Edgar G. Ulmer: A Filmmaker at the Margins

Edgar G. Ulmer: A Filmmaker at the Margins

Edgar G. Ulmer: A Filmmaker at the Margins

Edgar G. Ulmer: A Filmmaker at the Margins

Synopsis

Edgar G. Ulmer is perhaps best known today for Detour, considered by many to be the epitome of a certain noir style that transcends its B-list origins. But in his lifetime he never achieved the celebrity of his fellow Austrian and German émigré directors—Billy Wilder, Otto Preminger, Fred Zinnemann, and Robert Siodmak. Despite early work with Max Reinhardt and F. W. Murnau, his auspicious debut with Siodmak on their celebrated Weimar classic People on Sunday, and the success of films like Detour and Ruthless, Ulmer spent most of his career as an itinerant filmmaker earning modest paychecks for films that have either been overlooked or forgotten. In this fascinating and well-researched account of a career spent on the margins of Hollywood, Noah Isenberg provides the little-known details of Ulmer’s personal life and a thorough analysis of his wide-ranging, eclectic films—features aimed at minority audiences, horror and sci-fi flicks, genre pictures made in the U.S. and abroad. Isenberg shows that Ulmer’s unconventional path was in many ways more typical than that of his more famous colleagues. As he follows the twists and turns of Ulmer’s fortunes, Isenberg also conveys a new understanding of low-budget filmmaking in the studio era and beyond.

Excerpt

The origins of this project lie in a conversation I had more than a decade ago. I was sitting on the redwood deck at my mother’s house in La Jolla, California, and her companion of many years, Bob Lurie, was talking with me about my current teaching and research interests. An adman by profession, Bob had a keen understanding of film, particularly of the glory days of Hollywood in the 1940s and 1950s, when he’d lived in Los Angeles, having moved there from New York to attend ucla on the gi Bill. I happened to mention to Bob that a director who really intrigued me, whose films I had taught in several of my courses, was one of Hollywood’s European transplants, a lesser-known figure among the celebrated lot, a guy named Edgar G. Ulmer. the very mention of his name prompted an outburst. “Don’t believe a word he said!” Bob exclaimed. As fate would have it, Bob’s first cousin was Shirley Ulmer, Edgar’s wife and lifelong collaborator. Bob had sat through many a meal with the director holding court and telling some of the tallest of his tales, and he wasn’t buying any of it.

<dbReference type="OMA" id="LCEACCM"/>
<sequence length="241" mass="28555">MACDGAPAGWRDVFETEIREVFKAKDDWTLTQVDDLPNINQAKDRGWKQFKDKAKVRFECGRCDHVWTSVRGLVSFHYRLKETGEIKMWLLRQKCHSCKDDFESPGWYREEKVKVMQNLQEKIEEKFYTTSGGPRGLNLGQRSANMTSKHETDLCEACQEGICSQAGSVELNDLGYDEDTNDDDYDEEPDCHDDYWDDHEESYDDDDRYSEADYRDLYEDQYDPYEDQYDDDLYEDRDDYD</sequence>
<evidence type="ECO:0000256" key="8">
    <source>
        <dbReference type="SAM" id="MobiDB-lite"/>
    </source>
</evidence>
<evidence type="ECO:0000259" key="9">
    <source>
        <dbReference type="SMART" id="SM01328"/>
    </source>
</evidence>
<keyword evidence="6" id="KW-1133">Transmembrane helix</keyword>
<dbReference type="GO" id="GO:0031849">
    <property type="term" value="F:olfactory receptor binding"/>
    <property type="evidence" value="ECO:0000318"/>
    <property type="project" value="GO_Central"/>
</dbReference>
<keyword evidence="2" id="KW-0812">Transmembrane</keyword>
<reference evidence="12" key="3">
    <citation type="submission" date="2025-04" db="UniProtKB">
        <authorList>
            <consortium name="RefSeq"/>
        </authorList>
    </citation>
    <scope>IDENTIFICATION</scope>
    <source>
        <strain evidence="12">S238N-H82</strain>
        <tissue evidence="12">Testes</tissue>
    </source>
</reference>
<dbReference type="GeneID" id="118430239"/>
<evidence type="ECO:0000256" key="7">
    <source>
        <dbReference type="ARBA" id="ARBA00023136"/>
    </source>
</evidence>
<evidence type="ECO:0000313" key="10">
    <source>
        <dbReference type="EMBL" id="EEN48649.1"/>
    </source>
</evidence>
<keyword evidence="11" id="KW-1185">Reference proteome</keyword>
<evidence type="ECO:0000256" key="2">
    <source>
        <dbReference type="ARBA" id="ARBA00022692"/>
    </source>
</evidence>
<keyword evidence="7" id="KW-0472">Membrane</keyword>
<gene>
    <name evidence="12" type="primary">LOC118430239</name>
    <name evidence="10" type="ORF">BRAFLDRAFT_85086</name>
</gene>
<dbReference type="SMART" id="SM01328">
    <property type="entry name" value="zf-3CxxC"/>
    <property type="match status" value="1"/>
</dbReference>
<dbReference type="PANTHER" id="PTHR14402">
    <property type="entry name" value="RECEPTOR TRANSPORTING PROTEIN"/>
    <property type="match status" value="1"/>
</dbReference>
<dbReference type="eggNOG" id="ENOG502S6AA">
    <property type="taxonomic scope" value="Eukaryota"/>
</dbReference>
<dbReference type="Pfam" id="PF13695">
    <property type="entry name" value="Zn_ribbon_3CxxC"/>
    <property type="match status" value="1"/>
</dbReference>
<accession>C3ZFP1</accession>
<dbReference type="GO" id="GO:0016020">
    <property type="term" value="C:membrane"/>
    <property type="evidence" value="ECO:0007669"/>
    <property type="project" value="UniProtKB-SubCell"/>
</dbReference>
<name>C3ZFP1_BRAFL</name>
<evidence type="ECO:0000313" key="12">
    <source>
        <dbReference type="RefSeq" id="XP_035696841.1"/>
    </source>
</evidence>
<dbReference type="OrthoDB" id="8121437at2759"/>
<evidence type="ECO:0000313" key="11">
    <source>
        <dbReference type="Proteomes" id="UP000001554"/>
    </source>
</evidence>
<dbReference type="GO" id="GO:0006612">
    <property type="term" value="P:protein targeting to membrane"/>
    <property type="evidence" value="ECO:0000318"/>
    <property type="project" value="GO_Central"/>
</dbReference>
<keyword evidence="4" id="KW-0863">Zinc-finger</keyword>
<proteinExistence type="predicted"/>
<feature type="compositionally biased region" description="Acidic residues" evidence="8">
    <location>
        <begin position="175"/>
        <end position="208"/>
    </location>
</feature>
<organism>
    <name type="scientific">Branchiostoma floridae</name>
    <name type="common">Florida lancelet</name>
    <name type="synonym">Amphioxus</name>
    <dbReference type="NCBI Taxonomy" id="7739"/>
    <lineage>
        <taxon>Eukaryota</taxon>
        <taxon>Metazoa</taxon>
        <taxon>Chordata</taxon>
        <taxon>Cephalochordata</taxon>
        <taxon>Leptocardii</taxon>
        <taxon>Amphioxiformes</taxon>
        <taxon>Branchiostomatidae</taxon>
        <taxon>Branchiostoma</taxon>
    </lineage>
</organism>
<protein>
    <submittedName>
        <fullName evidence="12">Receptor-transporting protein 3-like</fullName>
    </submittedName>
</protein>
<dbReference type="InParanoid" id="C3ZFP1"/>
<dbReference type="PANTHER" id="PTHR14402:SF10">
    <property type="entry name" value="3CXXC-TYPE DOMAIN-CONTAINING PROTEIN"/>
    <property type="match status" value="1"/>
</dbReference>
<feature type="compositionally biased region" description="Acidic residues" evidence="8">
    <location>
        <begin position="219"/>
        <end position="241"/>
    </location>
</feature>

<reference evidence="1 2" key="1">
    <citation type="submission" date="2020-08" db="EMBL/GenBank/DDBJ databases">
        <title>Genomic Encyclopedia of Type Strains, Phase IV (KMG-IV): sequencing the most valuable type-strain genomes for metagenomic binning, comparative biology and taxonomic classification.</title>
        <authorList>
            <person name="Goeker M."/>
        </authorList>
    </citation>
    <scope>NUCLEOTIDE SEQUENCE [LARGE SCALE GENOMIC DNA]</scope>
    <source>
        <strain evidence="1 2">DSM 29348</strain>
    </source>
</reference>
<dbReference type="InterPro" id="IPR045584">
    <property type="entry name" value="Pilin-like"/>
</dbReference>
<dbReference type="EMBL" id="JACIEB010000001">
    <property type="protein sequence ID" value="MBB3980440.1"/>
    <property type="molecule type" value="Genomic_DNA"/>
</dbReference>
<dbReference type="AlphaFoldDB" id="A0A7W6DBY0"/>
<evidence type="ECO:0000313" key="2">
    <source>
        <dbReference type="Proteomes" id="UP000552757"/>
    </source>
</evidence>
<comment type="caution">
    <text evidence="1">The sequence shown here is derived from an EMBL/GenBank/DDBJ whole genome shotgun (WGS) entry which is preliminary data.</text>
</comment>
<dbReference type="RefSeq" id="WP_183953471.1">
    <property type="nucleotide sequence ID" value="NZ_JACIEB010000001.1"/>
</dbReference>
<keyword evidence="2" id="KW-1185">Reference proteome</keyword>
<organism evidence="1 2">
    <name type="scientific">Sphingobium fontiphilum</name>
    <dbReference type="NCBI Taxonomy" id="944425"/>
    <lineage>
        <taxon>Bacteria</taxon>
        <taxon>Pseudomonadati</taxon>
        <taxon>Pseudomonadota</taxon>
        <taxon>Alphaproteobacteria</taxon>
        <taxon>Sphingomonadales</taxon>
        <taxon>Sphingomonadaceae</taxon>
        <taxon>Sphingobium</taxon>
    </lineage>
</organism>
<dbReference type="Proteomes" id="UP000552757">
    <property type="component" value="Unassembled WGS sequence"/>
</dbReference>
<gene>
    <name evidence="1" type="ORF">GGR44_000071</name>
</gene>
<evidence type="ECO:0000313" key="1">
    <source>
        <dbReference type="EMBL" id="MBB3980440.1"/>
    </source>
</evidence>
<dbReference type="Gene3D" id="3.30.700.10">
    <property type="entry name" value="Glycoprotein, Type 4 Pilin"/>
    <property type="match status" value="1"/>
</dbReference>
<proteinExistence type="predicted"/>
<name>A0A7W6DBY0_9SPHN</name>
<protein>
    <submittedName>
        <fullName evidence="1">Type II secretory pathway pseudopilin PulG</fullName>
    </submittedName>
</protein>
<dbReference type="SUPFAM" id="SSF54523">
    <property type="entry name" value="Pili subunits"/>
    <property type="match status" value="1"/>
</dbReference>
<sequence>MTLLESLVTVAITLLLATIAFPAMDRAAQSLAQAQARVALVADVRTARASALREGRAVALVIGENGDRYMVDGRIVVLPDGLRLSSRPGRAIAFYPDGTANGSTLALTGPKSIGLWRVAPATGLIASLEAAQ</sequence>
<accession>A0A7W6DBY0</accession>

This, naturally, made me only more eager to explore the career of this enigmatic director, a man who clearly had talent but repeatedly exaggerated his accomplishments and affiliations, especially late in life, in such a way as to provoke total disbelief. I needed to find out more, so Bob offered to put me in touch with Shirley Ulmer. My calls went unanswered until one autumn evening in 2001, when I heard from Shirley’s daughter, Arianné, a former actor, who told me that Shirley had recently . . .

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